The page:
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Universities Are Shifting Away From Standardized Testing

Fretting over your student’s SAT/ACT score and wondering if it sizes up in the eyes of their dream college? Thanks to COVID-19, it may not factor into their chance of admission whatsoever.

For past generations, taking the SAT or ACT was a crucial element in the university application process, as most schools required them. The pressure these standardized tests carry is immense. 

Students are expected to purchase and decipher a lengthy study guide with over 800 pages of relevant information. This one test will then play a major role in the student’s path to college.

The recent global pandemic has prompted university leaders to discuss the need for these standardized tests.

Universities Are Shifting Away From Standardized Testing

Nick Anderson at the Washington Post says, “For the high school class of 2021,[…] testing mandates are rapidly vanishing as the coronavirus crisis has obliterated exam schedules. This shift, coupled with growing skepticism of the tests that predated the pandemic, could produce lasting change in college admissions, as a gigantic test-optional experiment gets underway.” 

It is now possible for high school seniors to apply without a standardized test score to more than half of all Ivy League universities, to most top-ranked liberal arts colleges, to all public universities in California and nearly all schools in Virginia.

Christine Harper, associate provost for enrollment management at the University of Kentucky, says she has long considered test-optional policies, but the timing wasn’t right. In Kentucky, the state pays for students to take the ACT in school. That means that the majority of in-state students have access to it, so there hadn’t previously been any urgency in forgoing the exam’s role in admissions.

This spring, however, there were a handful of students still submitting their applications for the fall 2020 semester who hadn’t had a chance to submit their testing, so the University has been lenient with testing requirements. That decision opened the door to more possibilities; the University of Kentucky is in the process of becoming “test-flexible,” meaning students can choose to apply with a test score or not, Harper says. There hasn’t been a formal announcement and it’s unclear how long the new policy will last, but Harper says she hopes to have more details for students and families by mid-July.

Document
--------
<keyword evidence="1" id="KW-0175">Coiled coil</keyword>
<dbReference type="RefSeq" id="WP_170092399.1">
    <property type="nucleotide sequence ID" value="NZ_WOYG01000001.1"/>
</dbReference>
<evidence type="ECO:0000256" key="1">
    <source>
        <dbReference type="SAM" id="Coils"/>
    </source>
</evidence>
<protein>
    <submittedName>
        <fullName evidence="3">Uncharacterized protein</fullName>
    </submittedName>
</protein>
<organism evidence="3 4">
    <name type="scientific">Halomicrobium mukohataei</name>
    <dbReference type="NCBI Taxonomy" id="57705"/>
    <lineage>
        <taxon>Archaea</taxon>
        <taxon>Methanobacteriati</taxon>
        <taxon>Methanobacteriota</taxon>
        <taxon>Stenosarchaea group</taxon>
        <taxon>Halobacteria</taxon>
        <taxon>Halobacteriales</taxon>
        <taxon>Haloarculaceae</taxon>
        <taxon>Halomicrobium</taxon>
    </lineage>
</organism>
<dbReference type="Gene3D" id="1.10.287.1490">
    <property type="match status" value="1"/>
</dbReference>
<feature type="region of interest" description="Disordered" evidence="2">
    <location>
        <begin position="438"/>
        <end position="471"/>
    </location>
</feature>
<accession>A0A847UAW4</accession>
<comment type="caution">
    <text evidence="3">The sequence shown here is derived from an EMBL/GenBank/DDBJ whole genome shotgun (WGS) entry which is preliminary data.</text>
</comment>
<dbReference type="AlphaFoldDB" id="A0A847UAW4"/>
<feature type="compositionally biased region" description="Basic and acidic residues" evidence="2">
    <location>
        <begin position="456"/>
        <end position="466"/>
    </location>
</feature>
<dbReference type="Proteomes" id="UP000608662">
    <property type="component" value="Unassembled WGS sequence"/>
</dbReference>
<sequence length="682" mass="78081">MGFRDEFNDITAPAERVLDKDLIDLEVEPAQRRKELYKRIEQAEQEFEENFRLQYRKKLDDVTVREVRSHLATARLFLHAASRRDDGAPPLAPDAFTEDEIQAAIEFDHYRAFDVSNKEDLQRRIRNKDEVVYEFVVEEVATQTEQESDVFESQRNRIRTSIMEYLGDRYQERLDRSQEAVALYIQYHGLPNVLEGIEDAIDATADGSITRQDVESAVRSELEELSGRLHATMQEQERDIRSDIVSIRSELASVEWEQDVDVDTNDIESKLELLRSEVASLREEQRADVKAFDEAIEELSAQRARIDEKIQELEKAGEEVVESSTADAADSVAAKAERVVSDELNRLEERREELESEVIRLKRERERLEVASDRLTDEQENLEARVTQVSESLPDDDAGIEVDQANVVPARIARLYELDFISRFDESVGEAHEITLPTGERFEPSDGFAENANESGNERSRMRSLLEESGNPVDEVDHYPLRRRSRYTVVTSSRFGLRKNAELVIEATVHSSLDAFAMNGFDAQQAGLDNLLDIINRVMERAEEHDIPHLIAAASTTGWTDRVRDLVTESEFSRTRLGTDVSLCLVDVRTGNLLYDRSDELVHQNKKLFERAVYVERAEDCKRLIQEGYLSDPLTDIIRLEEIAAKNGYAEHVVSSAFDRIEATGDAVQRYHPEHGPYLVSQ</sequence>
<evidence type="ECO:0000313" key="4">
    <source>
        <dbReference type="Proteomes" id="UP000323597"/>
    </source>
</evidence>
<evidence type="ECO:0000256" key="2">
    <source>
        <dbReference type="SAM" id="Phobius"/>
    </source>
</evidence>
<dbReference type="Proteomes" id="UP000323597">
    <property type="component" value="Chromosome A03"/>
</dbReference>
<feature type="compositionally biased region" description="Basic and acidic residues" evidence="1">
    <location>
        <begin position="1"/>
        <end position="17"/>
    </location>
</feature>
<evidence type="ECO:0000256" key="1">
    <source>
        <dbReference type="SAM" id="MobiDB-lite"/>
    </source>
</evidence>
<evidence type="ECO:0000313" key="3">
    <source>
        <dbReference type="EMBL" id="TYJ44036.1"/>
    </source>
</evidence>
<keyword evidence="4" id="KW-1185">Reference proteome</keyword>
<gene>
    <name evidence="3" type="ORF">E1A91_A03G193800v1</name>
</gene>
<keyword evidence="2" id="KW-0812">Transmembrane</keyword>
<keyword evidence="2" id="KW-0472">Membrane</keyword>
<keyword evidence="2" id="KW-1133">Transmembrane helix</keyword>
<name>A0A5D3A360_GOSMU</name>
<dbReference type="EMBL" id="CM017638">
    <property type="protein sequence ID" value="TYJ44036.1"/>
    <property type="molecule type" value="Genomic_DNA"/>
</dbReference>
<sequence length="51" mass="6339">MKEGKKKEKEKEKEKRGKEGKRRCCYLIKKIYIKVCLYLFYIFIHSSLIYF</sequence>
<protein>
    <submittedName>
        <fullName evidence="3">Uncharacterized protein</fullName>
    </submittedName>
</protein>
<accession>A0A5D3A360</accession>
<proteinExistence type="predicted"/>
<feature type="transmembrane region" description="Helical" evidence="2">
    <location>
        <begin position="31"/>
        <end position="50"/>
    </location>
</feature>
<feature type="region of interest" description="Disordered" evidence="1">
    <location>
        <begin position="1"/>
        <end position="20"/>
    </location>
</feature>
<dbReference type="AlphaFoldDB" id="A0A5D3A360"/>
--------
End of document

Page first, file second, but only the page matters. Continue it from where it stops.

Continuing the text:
Harvard University announced it will not require test scores from applicants for fall 2021. This echoes earlier one-year test-optional declarations from Cornell, Columbia, Yale and Brown universities, the University of Pennsylvania and Dartmouth College.

“We understand that the COVID-19 pandemic has created insurmountable challenges in scheduling tests for all students, particularly those from modest economic backgrounds, and we believe this temporary change addresses these challenges,” said Harvard in a recent statement.

Will Standardized Testing Become Obsolete? 

Colleges and universities have long suggested that test scores are less important than applicants believe. High school grades and the rigor of the courses students take through their senior year count far more, admissions experts say.

The Washington Post says “The allure of a strong score on the SAT (maximum 1600) or ACT (maximum 36) remains a powerful force in how students perceive their chances of admission to competitive schools. Scores shape where they apply, and many students submit scores even when they are optional.

In recent years, the tests have fueled an intense debate among admissions leaders. Many say scores provide valuable insight when weighed alongside grades and other information as they sift through tens of thousands of applications a year. Others say that tests aren’t worth the trouble and that they needlessly deter many worthy applicants. For these skeptics, high school transcripts, application essays and recommendations tell them most of what they need to know.”

 The College Board, which owns the SAT, acknowledges that the virus has caused an extreme delay in testing schedules. They hope to expand testing this fall, but the board has delayed plans to offer an at-home version of the SAT and instead encourage schools to relax testing requirements. “We therefore are asking our member colleges to be flexible toward students who can’t submit scores, who submit them later, or who did not have a chance to test more than once,” said David Coleman, the College Board’s chief executive, on June 2.

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